Connecting the DotsWed, 02/21/2018 - 16:29
Q: How are German technologies integrated into the Mexican market?
A: The German industry for renewables has mainly focused on high-tech but because this takes place behind the scenes, people are less familiar with our participation. In the case of wind, Spanish companies have dominated the Mexican market because it is a natural industry for them to exploit. The housing crisis in Spain made it very attractive for Spanish construction companies to pull their capital from Spain and invest in the Mexican wind market. However, there are two clear examples of German presence in Mexico: Siemen’s turbines and BASF’s chemical additives. With Siemens’ purchase of Gamesa, there is now a strong and visible German company actively participating in the Mexican wind market.
As for solar, the development and commercialization of German technologies have relied heavily on government subsidies. The use of subsidies to spur rapid market growth was good in the beginning but as these companies grew accustomed to a subsidized market, they became less competitive and could not fight in a world with nonsubsidized competitors. Also, the competitive value for German solar technologies is focused on getting the most out of the least, because in Germany we have very little of this resource. Mexico, however, is much richer in this regard, which makes our solutions mainly viable for very specific applications in Mexico.
When Germany decided to phase out nuclear energy the need for renewable energies increased the number of solar and wind projects that had to be developed, which put pressure on the market because it needed time to adapt to this transition. German project developers had to focus their activities inside the country only to meet the new demand. Furthermore, as renewable projects in the north of Germany increased, our transmission lines became unable to cope with transporting all the renewable energy from the generation plants in the north to the consumption units in the south. With this high demand to address at home, there was less need for German companies to find opportunities abroad.
Q: What is CAMEXA’s role in the renewable industry in Mexico?
A: Our goal as a commercial chamber is to facilitate the entrance of small and medium German companies into the Mexican market. One of our programs is called Solar Payback, which fosters investment in thermal-solar technologies to generate strong opportunities in the industry. This program has been developed in cooperation with ANES, the German Solar Industry Association and the Frauenhofer Institute. The project started in February 2017 and by July 2017 we already had candidates in the pre-qualification stage. The qualified companies will receive advisory services from the Frauenhofer Institute to implement solar-thermal technology in their industrial processes.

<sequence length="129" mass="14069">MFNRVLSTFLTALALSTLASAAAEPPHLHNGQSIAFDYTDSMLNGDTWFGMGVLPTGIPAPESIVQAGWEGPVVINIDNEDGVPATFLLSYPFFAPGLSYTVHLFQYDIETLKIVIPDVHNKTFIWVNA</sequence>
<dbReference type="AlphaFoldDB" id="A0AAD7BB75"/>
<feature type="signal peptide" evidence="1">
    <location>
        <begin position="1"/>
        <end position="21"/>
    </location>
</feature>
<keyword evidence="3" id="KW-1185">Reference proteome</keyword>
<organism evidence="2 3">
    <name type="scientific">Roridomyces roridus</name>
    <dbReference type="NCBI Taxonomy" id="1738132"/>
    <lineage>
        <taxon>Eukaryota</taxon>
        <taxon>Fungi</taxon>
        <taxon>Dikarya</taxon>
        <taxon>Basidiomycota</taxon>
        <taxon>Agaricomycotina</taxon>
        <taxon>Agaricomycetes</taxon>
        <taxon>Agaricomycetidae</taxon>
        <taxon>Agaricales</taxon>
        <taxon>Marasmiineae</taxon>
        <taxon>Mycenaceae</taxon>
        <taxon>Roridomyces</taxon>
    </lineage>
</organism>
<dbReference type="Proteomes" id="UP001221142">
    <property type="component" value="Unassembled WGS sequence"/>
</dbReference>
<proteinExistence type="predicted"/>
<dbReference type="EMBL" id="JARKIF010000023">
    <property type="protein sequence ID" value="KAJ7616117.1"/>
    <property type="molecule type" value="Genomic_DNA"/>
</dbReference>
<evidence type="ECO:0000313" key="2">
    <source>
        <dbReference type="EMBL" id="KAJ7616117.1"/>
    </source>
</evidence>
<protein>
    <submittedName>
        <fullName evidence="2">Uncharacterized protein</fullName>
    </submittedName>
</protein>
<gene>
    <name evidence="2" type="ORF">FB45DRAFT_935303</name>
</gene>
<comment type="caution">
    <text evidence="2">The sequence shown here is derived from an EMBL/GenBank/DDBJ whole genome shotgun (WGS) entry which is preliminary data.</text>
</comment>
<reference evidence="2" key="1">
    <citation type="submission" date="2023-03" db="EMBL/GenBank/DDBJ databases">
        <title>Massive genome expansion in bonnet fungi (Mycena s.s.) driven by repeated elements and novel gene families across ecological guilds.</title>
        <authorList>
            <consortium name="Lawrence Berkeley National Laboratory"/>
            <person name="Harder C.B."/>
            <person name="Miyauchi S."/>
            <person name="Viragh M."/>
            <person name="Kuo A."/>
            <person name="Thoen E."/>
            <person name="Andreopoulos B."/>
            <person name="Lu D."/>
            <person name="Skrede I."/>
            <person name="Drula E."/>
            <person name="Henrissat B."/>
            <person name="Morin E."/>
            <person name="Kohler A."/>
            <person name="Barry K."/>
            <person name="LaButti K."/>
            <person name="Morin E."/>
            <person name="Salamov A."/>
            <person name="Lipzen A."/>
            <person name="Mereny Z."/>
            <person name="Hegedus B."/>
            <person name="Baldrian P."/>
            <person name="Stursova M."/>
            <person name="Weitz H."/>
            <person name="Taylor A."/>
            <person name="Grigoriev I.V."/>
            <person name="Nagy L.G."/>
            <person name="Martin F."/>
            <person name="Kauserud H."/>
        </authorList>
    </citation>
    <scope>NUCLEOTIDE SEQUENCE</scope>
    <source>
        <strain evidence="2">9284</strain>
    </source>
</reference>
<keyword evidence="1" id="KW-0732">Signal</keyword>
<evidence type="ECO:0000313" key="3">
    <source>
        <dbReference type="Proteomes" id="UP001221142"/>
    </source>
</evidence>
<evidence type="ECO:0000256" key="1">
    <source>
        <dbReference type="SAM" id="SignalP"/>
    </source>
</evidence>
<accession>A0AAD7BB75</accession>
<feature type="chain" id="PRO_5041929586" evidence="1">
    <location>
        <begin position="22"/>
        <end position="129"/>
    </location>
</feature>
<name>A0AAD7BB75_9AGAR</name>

Another initiative in this context that we are developing together with, the German Agency for International Cooperation (GIZ), is focused on mapping Mexico’s heat demand. This will also support the future implementation of the Solar Payback program but the map has turned out to be a challenge. Companies do not easily share their information so we are looking for alternatives, such as using natural gas consumption, which is related to heat production.
Another joint effort with GIZ and CONUEE is the Energy Efficiency Learning Networks program. In July 2017, we launched this program with Bosch. During the next 12 months CAMEXA, AMEXGEN and Bosch will create a learning network across all its plants to implement energy efficiency systems. The goal is for each of Bosch’s plants to benefit from this program and to implement energy efficiency systems as well as to certify the responsible employees as energy managers. Once the network is up and running at Bosch, our plan is to take it to several companies, preferably six to 10, that can benefit from each other’s best practices. Ideally, we would like to implement the program in cooperation between German and Mexican companies.